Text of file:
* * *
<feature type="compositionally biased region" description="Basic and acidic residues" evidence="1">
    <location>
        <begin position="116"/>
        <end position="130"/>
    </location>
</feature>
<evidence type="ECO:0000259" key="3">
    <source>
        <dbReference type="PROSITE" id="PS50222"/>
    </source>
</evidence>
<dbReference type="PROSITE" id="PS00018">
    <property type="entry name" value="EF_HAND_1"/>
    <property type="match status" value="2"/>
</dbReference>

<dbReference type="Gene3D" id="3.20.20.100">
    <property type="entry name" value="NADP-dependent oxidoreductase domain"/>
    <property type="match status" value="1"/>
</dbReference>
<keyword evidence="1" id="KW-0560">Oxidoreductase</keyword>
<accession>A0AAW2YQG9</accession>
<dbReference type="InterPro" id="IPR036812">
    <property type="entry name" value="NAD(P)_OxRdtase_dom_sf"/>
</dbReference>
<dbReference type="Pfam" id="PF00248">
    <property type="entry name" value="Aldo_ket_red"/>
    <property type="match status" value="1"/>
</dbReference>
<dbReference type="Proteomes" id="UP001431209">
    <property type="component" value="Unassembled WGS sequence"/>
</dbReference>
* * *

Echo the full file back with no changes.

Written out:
<feature type="compositionally biased region" description="Basic and acidic residues" evidence="1">
    <location>
        <begin position="116"/>
        <end position="130"/>
    </location>
</feature>
<evidence type="ECO:0000259" key="3">
    <source>
        <dbReference type="PROSITE" id="PS50222"/>
    </source>
</evidence>
<dbReference type="PROSITE" id="PS00018">
    <property type="entry name" value="EF_HAND_1"/>
    <property type="match status" value="2"/>
</dbReference>

<dbReference type="Gene3D" id="3.20.20.100">
    <property type="entry name" value="NADP-dependent oxidoreductase domain"/>
    <property type="match status" value="1"/>
</dbReference>
<keyword evidence="1" id="KW-0560">Oxidoreductase</keyword>
<accession>A0AAW2YQG9</accession>
<dbReference type="InterPro" id="IPR036812">
    <property type="entry name" value="NAD(P)_OxRdtase_dom_sf"/>
</dbReference>
<dbReference type="Pfam" id="PF00248">
    <property type="entry name" value="Aldo_ket_red"/>
    <property type="match status" value="1"/>
</dbReference>
<dbReference type="Proteomes" id="UP001431209">
    <property type="component" value="Unassembled WGS sequence"/>
</dbReference>